Thursday, February 2, 2006

Arthur Butz, a leading denier, denies he is a denier and praises Ahmadinejad

Holocaust deniers hate being called deniers.

The like to call themselves “revisionists.” By so doing they seek to link themselves to legitimate schools of historical research. Revisionsits – the real ones – are people who question accepted historical ideas.

For example, those historians who questioned whether the Versailles Treaty was a good one, were called revisionists. They are trying to revise accepted historical norms. However much one might disagree with their conclusions, no one suggests that they are basing their argument on lies.

Deniers, in contrast, are not trying to revise. They are denying and, in order to make their case, building it on lies and fabrications.

With this as background, readers might be interested in Arthur Butz’s attempt to argue that he is not a denier. This is drawn from his interview with the Iranian news service, MNA.

The irony is that in his first point he says it all. I have highlighted that statement. [Butz is the professor of Electrical Egineering at Northwest University who wrote one of the first pseudo-scientific denial books.]

In 1976 I published a book entitled "The Hoax of the Twentieth Century", in which I argued:

1. The alleged slaughter of millions of Jews by the Germans, during World War II, did not happen.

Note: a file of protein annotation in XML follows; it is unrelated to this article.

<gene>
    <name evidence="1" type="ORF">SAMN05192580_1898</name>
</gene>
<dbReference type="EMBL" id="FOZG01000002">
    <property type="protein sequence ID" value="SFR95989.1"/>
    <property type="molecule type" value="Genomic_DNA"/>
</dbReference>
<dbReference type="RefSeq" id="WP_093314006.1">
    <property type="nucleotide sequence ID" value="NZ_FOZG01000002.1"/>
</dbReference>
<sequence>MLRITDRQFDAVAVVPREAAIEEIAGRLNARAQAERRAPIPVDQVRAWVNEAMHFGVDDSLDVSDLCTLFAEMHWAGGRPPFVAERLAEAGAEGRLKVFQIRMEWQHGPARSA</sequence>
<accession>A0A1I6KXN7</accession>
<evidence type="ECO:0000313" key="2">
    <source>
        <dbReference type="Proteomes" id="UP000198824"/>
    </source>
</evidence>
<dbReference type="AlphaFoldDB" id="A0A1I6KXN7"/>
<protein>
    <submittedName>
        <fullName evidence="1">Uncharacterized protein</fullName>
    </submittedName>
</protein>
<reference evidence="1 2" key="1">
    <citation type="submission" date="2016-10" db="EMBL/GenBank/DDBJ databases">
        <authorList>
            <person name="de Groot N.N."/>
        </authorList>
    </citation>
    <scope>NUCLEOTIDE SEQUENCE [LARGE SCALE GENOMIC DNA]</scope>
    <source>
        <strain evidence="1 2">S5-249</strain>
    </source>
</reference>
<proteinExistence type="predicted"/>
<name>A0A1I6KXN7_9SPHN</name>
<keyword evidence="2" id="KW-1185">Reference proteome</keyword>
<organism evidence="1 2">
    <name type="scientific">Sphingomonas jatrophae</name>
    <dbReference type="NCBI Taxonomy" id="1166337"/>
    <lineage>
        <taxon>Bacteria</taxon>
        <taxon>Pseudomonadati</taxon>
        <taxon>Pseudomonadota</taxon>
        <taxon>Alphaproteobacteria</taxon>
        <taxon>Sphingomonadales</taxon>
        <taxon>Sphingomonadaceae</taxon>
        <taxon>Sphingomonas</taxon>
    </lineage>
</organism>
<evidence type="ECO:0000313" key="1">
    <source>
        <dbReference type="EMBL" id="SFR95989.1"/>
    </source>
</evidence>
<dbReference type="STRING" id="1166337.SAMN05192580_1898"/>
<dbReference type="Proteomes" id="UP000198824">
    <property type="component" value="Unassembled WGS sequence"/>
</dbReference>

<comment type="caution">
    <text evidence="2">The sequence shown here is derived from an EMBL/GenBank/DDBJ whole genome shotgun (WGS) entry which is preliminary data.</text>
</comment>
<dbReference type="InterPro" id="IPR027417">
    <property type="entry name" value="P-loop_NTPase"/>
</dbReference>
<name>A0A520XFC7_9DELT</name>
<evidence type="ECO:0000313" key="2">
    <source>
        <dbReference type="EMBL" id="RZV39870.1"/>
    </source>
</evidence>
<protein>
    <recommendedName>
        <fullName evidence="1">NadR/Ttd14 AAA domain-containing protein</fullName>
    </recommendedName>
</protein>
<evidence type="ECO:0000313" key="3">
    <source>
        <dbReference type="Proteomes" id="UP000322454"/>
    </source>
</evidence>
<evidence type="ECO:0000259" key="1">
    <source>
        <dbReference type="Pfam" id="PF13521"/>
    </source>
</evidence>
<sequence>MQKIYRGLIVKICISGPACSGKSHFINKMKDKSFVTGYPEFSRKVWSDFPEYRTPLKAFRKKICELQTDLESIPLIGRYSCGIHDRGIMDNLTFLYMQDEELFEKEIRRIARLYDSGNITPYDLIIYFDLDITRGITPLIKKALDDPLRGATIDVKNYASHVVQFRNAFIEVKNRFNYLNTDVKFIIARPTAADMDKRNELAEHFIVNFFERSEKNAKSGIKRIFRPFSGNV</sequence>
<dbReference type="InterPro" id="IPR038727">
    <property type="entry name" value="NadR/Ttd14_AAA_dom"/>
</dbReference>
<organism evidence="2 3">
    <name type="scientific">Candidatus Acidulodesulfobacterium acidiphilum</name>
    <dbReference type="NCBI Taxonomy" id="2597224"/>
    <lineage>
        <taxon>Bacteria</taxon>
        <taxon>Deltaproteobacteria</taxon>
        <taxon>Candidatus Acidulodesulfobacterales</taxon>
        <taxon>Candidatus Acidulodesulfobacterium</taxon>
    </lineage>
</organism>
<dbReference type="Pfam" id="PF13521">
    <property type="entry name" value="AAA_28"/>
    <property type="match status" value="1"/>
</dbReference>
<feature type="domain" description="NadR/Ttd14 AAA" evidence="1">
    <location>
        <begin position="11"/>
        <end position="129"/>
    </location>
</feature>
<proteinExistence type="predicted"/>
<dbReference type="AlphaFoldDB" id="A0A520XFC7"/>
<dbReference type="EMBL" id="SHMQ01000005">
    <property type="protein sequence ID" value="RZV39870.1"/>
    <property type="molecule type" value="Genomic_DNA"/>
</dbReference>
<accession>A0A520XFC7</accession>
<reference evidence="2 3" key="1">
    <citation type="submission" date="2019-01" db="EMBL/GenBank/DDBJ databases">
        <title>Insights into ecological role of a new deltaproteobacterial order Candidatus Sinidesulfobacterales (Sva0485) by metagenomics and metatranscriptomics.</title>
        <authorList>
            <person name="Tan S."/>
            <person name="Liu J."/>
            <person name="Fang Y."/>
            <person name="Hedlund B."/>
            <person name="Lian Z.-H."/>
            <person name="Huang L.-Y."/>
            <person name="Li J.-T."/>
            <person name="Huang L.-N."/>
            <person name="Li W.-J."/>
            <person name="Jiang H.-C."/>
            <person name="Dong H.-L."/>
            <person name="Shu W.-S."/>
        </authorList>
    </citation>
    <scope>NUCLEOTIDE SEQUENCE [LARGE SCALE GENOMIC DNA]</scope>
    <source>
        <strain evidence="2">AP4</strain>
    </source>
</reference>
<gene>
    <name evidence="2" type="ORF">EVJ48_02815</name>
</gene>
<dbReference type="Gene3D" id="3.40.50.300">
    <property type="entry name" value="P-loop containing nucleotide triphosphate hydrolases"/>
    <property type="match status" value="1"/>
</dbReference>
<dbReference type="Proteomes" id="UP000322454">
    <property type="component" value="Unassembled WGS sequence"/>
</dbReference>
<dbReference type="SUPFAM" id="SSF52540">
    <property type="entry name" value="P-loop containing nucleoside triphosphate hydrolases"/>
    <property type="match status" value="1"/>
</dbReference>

2. The extermination allegation is properly termed a hoax, that is to say, a deliberately contrived falsehood. It was not at its source an honest misunderstanding or accidental falsehood.

3. The hoax had a Zionist provenance and motivation.

Butz goes on to congratulate Iranian President Ahmadinejad's for being the first head of state to speak out clearly on these issues, and regret only that it was not a Western head of state.

Note his first point. If that is not denial, I don't know what is.


The Prophet said...

During your fight with David Irving, Emory University seemed to be rather cheap in its assistance with you. I am surprised that they did not underwrite your defense; their 30K or so contribution seems measly. As you know, Emory has a long tradition of antisemitism - for example, Emory admitted Jewish students on a quota system until I.T. Cohen, an Atlanta lawyer, donated $2m. on the condition that they eliminate their Jewish quota. Does Emory remain an antisemitic institution?

Deborah Lipstadt said...

To "the Prophet": You are really off base. Emory has no obligation to cover the legal costs of its professors. So the fact that it gave me 30K was already noteworthy. Then it put me on a half time teaching schedule, which allowed me to travel to London regularly to meet with my lawyers. Then it paid my full salary while I was on trial. Then it hired someone to teach my courses. It did everything I asked... and more.

It has one of the strongest Jewish Studies programs in the United States [over 14 people teach Jewish Studies]. It has a Institute for the Study of Modern Israel. It has a summer program on the history of the Sephardim and a program in Israel. It has an active Hillel.

Emory an antisemitic institution? Hardly....